621. many coins in the jar,
    so if I win I don't want to bid
  622. too many so that I don't lose,
    right?
  623. Professor Ben Polak:
    Good.
  624. Student: So how is that
    different from bidding as if you
  625. know you win versus if you won?
    Professor Ben Polak:
  626. Good question.
    So how is it different to say
  627. bidding as if I know I win?
    Let me try and say it again.
  628. So what you're going to do is
    you're going to think of the
  629. following thought experiment.
    Suppose you told me I won,
  630. now how many coins do I think
    are in the jar?
  631. Let me bid that amount.
    So before we even do the bid,
  632. let's do the following thought
    experiment.
  633. You're figuring out how many
    coins you think are there.
  634. Now I say, suppose it turns out
    that your estimate's the highest
  635. estimate, now how many coins do
    you think are there?
  636. That's what you should bid
    [correction: minus a little].
  637. I'm arguing that being told
    that your estimate's the highest
  638. is going to drag down that
    estimate a long way.
  639. But the key idea is if you bid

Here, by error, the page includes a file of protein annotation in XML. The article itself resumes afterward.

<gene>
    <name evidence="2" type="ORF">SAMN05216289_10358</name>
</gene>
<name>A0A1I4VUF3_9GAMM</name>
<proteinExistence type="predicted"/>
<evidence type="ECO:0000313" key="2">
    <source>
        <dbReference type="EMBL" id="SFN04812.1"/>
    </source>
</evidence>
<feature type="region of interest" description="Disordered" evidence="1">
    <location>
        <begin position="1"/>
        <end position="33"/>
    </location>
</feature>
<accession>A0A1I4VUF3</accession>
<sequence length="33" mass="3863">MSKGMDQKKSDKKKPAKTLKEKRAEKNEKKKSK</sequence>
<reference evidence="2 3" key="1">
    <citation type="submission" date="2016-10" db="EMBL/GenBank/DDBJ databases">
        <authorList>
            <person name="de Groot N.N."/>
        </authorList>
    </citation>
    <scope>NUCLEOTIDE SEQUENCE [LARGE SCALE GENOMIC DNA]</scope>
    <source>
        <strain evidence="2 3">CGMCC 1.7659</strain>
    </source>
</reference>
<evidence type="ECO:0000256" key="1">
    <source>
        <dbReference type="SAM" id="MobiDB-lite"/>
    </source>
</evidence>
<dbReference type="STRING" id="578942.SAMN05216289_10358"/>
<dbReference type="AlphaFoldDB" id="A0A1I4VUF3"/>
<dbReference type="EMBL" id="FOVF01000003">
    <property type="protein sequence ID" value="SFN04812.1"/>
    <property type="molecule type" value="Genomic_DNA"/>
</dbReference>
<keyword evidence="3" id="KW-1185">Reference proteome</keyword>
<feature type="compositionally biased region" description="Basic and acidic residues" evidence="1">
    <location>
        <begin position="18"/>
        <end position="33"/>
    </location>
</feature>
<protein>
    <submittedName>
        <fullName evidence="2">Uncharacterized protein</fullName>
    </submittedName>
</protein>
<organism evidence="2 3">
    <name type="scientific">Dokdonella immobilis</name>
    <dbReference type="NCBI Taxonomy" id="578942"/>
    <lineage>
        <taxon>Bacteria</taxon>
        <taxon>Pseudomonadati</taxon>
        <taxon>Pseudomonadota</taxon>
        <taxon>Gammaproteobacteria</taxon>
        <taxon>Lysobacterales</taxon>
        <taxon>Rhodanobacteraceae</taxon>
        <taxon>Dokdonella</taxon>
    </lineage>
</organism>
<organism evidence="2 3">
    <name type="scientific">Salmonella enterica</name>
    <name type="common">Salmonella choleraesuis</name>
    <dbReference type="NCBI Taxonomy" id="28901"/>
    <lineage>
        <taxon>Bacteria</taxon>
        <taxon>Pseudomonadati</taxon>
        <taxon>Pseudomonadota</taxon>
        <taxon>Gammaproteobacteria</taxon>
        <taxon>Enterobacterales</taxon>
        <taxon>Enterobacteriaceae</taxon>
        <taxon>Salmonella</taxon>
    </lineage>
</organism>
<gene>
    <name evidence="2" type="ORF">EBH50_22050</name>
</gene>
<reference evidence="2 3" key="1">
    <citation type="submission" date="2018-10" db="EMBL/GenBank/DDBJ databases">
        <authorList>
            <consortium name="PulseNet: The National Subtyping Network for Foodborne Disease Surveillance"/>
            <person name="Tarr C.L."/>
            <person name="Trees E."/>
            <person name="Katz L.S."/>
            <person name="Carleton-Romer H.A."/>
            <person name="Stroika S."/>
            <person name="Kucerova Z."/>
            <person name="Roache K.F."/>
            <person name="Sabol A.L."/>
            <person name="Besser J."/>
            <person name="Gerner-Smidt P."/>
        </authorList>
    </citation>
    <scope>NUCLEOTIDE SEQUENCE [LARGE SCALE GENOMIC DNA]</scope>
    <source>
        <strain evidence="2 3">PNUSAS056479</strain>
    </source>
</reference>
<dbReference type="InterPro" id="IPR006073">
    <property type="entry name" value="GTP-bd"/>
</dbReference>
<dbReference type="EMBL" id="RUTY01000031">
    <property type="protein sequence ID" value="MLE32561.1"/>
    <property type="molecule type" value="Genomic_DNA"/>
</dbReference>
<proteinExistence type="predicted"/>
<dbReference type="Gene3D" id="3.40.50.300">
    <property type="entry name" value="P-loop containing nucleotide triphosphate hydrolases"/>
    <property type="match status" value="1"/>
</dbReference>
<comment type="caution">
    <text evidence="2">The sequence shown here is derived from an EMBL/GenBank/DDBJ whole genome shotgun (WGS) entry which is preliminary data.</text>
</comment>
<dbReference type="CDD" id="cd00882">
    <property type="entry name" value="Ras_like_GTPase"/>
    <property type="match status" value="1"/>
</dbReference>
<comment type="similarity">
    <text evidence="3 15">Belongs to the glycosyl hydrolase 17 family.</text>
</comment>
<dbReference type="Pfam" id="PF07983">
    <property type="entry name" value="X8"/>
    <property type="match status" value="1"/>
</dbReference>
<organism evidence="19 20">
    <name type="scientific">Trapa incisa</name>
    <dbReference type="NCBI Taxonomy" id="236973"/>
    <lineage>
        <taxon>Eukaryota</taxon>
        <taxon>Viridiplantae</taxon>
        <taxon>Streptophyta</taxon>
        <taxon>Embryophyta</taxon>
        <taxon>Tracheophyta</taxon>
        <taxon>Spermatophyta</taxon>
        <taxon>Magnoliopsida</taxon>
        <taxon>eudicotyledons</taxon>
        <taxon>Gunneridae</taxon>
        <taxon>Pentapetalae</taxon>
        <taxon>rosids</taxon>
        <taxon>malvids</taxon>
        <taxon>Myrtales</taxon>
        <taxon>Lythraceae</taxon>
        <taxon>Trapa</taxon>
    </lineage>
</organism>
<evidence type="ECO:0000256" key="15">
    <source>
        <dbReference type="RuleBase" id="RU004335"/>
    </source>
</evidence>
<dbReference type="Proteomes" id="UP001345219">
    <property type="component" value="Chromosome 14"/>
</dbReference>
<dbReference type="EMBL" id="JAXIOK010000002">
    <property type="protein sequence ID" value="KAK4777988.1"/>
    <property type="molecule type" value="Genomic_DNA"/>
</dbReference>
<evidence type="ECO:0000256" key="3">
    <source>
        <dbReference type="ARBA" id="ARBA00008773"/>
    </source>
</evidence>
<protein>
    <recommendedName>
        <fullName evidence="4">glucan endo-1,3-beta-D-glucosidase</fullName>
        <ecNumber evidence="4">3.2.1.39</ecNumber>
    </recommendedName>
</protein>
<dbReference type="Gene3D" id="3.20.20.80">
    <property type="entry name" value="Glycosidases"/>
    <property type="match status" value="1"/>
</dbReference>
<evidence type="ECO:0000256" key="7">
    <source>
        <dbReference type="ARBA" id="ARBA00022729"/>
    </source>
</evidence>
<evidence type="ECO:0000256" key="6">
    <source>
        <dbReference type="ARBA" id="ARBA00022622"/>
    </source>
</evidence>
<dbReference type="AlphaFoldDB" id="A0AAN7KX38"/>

as if you know you win then you
  640. won't regret winning and that's
    what you want to avoid.
  641. You want to avoid the winner's
    curse.
  642. Now let's see how that goes on,
    let me swap places with Ale
  643. again.
    And let's see if we can
  644. actually very quickly just do
    one row on the second jar.
  645. So this is the yellow mic.
    So same group of people,
  646. let me get people to shout
    these out fairly quickly so that
  647. we move on.
    So these two rows,
  648. write down your bid on the
    smaller jar now.
  649. This is your bid,
    not your estimate.
  650. Write down your bid on the
    smaller jar.
  651. As fast as we can go,
    just shout out a number.
  652. Student: $.40.
    Professor Ben Polak:
  653. $.40.
    Student: $1.00.
  654. Professor Ben Polak:
    $1.00.
  655. Student: $1.20.
    Professor Ben Polak:
  656. $1.20.
    Student: $1.50.
  657. Professor Ben Polak:
    $1.50.
  658. Student: $.98.
    Professor Ben Polak:
  659. $.98.
    Student: $1.00.
  660. Professor Ben Polak:
    $1.00.
  661. Student: $.90.
    Professor Ben Polak:
  662. $.90.
    Student: $.75.
  663. Professor Ben Polak:
    $.75.
  664. Student: $1.60.
    Professor Ben Polak:
  665. $1.60.
    Student: $1.50.
  666. Professor Ben Polak:
    $1.50.
  667. Student: $1.40.
    Professor Ben Polak:
  668. $1.40, okay I'm going to pass
    this in, so I'll go to the other
  669. side.
    Keep shouting them out.
  670. Student: $.95.
    Student: $.80.
  671. Professor Ben Polak:
    $.80.
  672. Student: $.50.
    Professor Ben Polak:
  673. $.50.
    Student: $.75.
  674. Student: $1.25.
    Professor Ben Polak:
  675. $1.25.
    Student: $1.50.
  676. Student: $1.30.
    Professor Ben Polak:
  677. $1.30.
    Student: $1.25.
  678. Professor Ben Polak:
    $1.25.
  679. Student: $1.09.
    Professor Ben Polak:
  680. $1.09.